"Fixing the banking system should always have been the No. 1 priority of the U.S. government," exclaims Harvard economic historian Niall Ferguson, the author of The Ascent of Money: A Financial History of the World. While recent rhetoric suggests the Obama administration is finally waking up to the importance of pursuing such changes, Ferguson sees little evidence that governments, here or abroad, have done enough to alter the status quo.

"The banks have become even bigger and their leverage has barely dropped," observes Ferguson, "and with the economy having seemingly moved away from the brink of meltdown, the urgency for change has been slipping away." Worse, he believes the focus on the symptoms of the financial crisis, rather than the root causes, is leaving the world even more vulnerable than it was a year ago.

The financial crisis was certainly not of President Obama's making, says Ferguson. But he feels that the president lacks a grip on congressional Democrats and thinks every one of Obama's policy initiatives has been wildly distorted in the legislative process.

"If Obama leaves solving the federal debt, budget deficit and banking reform to Congress, you're going to get a dog's breakfast of ideas and special interest measures," Ferguson surmises. "You won't get what we need, which is a clear root and branch reform. To that end, it will take Abraham Lincoln-like presidential skills."

Perhaps what has surprised Ferguson most over the first year of Obama's presidency is that in spite of having assembled some of the brightest economic minds in Larry Summers, Tim Geithner and Christina Romer, there remains an almost laissez-faire attitude toward the "too big to fail" problem. "I find this puzzling because I'm quite sure these people are intelligent enough to know there is something amiss with the system. It seems they are very reluctant, for reasons that aren't entirely clear, to tackle these problems."

He does see the recent proposals conceived by Paul Volcker as somewhat on point. But Ferguson doesn't believe focusing on just the size of banks or their proprietary trading-the targets of Volcker's plan-will address the root causes of the crisis.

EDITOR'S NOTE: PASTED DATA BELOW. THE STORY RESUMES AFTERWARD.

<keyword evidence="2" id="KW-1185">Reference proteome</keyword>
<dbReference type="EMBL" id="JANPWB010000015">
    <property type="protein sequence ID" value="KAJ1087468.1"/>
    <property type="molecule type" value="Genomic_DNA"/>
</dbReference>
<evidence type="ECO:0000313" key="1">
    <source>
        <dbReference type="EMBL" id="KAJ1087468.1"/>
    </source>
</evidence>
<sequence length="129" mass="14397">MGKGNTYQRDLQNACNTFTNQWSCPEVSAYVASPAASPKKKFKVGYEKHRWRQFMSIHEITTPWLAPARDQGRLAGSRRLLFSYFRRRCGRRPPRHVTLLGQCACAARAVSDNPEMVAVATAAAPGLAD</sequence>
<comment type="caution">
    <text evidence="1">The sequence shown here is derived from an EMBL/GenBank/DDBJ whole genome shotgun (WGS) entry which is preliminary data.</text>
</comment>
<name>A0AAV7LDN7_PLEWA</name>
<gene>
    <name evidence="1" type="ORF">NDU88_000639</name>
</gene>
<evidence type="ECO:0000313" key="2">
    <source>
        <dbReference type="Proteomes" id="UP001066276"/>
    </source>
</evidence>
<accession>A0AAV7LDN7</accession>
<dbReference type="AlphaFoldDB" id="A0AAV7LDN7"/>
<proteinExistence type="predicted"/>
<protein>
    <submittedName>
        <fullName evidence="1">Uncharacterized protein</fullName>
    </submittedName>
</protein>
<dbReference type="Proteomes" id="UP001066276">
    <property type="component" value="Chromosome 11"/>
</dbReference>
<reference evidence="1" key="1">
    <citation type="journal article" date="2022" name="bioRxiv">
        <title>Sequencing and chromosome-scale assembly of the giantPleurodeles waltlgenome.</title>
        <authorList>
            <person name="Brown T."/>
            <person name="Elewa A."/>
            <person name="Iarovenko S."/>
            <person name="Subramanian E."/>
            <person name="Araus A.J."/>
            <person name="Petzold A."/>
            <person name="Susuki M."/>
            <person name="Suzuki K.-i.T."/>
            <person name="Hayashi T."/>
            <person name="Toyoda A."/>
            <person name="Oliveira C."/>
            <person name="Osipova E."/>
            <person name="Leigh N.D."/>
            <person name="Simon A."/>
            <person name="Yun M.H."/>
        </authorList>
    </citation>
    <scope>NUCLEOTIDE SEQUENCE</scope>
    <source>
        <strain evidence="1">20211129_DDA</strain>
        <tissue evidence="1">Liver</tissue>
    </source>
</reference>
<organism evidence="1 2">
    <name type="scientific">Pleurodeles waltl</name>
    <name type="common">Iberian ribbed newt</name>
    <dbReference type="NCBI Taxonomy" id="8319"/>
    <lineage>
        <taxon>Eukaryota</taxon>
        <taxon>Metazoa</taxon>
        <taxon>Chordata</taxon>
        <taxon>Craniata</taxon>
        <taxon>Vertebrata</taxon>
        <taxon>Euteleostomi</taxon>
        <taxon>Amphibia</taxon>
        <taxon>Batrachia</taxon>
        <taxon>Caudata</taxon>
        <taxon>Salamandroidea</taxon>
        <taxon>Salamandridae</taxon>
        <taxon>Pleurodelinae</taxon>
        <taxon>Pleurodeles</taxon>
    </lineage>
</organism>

He would like to see reforms focus on actual risk-on what the banks can actually lose in given scenarios-not just on the characteristics associated with these risks.

Ferguson would rather see a new international standard for bank leverage and the serious consideration of Boston University professor Larry Kotlikoff's proposal for "limited purpose banking." The proposal would limit the liability of all financial companies by turning them into mutual fund companies that have 100% capital requirements. They would not be permitted to borrow to invest, and therefore would never face a failure due to a bank run.

Ferguson has no problem with hitting the banks with special windfall taxes now that they have recovered their profitability following their bailouts. The government, he thinks, has a right to make back a part of what it has lost due to the crisis, which goes well beyond TARP money. But he sees the current banking proposals as more of an attempt to "punish the big banks for daring to make money and pay big bonuses so soon after they were bailed out." The reforms, aren't addressing the root causes of the crisis, such as the concentration of risk and the failure of the banks to anticipate the worst-case scenarios. Instead, populism is driving much of the dialogue.

Not all is bleak, according to Ferguson. Central bankers did save the system by decisively improving liquidity, easing credit and opening the discount windows to key institutions that previously would not have had access to cheap money. "We sort of avoided Great Depression 2.0," he observes, "but I wouldn't say we are out of danger. We've only addressed the symptoms of the financial crisis, such as bank failures and credit contraction."

What Still Worries
To Ferguson, the structural causes of the crisis that remain in place include excessive bank leverage, bond markets contaminated with AAA-rated toxic assets, the reckless insurance of financial risk, excessive economic incentives to increase home ownership, the huge credit line that China extends to the Unites States and, finally, China's currency policies.